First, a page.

The Penfield Reef Lighthouse may not have slipped the town's anchor after all.

The historic lighthouse was put up for auction by the federal government last year, and while a town committee was established to raise funds with the goal of purchasing the beacon, which stands in Long Island Sound just off Penfield Beach, the committee never submitted a bid.

Fundraising only totaled about $22,000, and town officials they had been outbid by a $45,000 winning bid. However, Patrick Sclafani, public affairs officer with the General Services Administration's New England Region, said the government did not accept the high bid from that auction "because it did not meet the government's expectation of value for the property."

A new auction for the lighthouse is slated to begin June 1, he said.

With that news, the committee returned Wednesday to the Board of Selectmen and asked that the original committee be dissolved and a new one be created to work under the original charge approved by the selectmen.

"The opportunity to purchase became entangled in one element of housekeeping that the GSA did not make clear," said Sandye Mann, the committee chairwoman, "and that was that no one would be allowed to reside in the lighthouse."

The selectmen, however, denied both requests and plan to take up the matter at a later meeting.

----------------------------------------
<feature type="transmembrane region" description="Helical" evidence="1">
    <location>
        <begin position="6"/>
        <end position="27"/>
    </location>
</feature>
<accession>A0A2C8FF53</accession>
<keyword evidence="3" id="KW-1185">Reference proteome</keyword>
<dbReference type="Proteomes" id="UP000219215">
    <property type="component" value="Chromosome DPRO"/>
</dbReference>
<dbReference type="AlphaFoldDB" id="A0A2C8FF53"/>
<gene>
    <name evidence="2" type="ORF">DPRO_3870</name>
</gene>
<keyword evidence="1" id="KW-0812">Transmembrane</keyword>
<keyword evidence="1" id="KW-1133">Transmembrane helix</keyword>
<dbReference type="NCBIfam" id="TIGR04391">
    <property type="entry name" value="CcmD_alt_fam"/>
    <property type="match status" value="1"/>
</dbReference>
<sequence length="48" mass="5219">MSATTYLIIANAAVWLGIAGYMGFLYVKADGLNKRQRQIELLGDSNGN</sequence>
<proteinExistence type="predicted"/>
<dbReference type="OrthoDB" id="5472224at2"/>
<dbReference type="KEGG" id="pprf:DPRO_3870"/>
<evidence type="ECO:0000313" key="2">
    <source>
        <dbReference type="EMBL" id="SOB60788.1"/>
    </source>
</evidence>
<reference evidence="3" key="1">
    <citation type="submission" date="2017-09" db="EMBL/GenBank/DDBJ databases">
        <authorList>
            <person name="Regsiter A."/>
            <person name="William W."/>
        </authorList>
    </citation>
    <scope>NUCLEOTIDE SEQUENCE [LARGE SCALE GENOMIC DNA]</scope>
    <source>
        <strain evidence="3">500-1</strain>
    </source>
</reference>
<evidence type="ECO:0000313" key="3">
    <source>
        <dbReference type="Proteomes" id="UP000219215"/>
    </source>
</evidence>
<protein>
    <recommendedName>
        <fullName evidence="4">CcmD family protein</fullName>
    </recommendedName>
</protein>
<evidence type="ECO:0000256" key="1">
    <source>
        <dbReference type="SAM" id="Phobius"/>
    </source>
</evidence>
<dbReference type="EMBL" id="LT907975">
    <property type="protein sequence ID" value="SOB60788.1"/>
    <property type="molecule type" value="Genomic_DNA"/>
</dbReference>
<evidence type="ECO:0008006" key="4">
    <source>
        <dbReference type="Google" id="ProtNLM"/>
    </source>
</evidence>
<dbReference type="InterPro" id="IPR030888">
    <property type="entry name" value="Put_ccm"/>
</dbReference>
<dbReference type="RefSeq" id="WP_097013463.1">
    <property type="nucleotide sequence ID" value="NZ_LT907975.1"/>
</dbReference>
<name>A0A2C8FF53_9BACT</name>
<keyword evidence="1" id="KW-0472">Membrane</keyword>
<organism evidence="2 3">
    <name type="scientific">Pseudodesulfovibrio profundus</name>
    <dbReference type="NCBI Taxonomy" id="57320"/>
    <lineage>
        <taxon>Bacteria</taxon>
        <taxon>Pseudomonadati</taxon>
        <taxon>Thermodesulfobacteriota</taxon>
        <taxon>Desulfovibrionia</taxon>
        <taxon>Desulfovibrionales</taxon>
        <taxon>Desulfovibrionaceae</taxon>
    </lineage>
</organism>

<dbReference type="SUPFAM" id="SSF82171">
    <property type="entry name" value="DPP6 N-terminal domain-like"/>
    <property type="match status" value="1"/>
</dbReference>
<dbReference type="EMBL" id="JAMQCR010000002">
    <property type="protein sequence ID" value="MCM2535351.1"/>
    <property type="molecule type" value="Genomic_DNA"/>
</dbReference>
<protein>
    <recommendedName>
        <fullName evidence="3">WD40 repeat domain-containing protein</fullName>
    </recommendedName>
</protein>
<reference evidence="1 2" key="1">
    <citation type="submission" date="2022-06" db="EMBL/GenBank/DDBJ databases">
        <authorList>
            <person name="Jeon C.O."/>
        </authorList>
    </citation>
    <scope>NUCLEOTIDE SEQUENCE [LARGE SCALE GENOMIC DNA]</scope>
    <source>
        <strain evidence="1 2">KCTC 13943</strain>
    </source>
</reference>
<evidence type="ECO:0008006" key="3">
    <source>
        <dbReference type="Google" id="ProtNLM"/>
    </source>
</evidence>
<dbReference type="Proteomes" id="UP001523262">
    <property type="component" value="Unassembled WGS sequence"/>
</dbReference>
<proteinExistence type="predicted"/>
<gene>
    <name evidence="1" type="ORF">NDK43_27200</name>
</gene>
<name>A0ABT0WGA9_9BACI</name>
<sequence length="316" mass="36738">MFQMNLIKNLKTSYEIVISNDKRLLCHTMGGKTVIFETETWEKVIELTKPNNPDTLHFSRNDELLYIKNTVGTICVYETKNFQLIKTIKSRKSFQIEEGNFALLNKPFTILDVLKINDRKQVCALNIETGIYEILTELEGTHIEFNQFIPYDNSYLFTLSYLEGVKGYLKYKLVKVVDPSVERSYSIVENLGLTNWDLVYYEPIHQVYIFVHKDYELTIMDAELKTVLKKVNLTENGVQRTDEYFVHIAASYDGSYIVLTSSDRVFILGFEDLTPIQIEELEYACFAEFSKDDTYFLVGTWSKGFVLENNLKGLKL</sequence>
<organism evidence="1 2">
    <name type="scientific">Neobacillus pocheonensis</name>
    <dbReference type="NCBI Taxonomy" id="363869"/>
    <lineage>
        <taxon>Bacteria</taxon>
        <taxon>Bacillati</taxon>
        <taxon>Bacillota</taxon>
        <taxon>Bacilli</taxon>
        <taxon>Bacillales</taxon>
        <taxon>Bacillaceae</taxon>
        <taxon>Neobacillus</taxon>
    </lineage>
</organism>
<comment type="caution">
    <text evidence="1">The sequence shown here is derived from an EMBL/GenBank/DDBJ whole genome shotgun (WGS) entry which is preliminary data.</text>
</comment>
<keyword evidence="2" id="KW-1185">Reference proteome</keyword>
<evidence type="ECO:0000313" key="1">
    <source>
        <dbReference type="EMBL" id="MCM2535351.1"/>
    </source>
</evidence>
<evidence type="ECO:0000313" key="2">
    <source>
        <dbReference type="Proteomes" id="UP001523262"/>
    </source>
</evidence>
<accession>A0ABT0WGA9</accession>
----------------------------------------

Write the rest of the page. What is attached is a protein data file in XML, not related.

"Why does the committee have to be dissolved and a new one formed?" said Selectman James Walsh, adding that the board could simply revise the committee's charge. "We can just amend the charge, rather than starting from scratch."

Selectman Cristin McCarthy Vahey agreed, adding there also needs to be a discussion about whether the town would be willing to accept and maintain the lighthouse if the GSA can be convinced this time to simply give the lighthouse to the town.

Several years ago, the National Parks Service took applications from non-profit groups interested in taking over the lighthouse and the town submitted one of the two applications received. However, the lighthouse was awarded to Beacon Preservation, which later became embroiled in a dispute over the bottom lands and never took ownership. At that point, rather than awarding the lighthouse to the town, it was put on the federal government's auction list.

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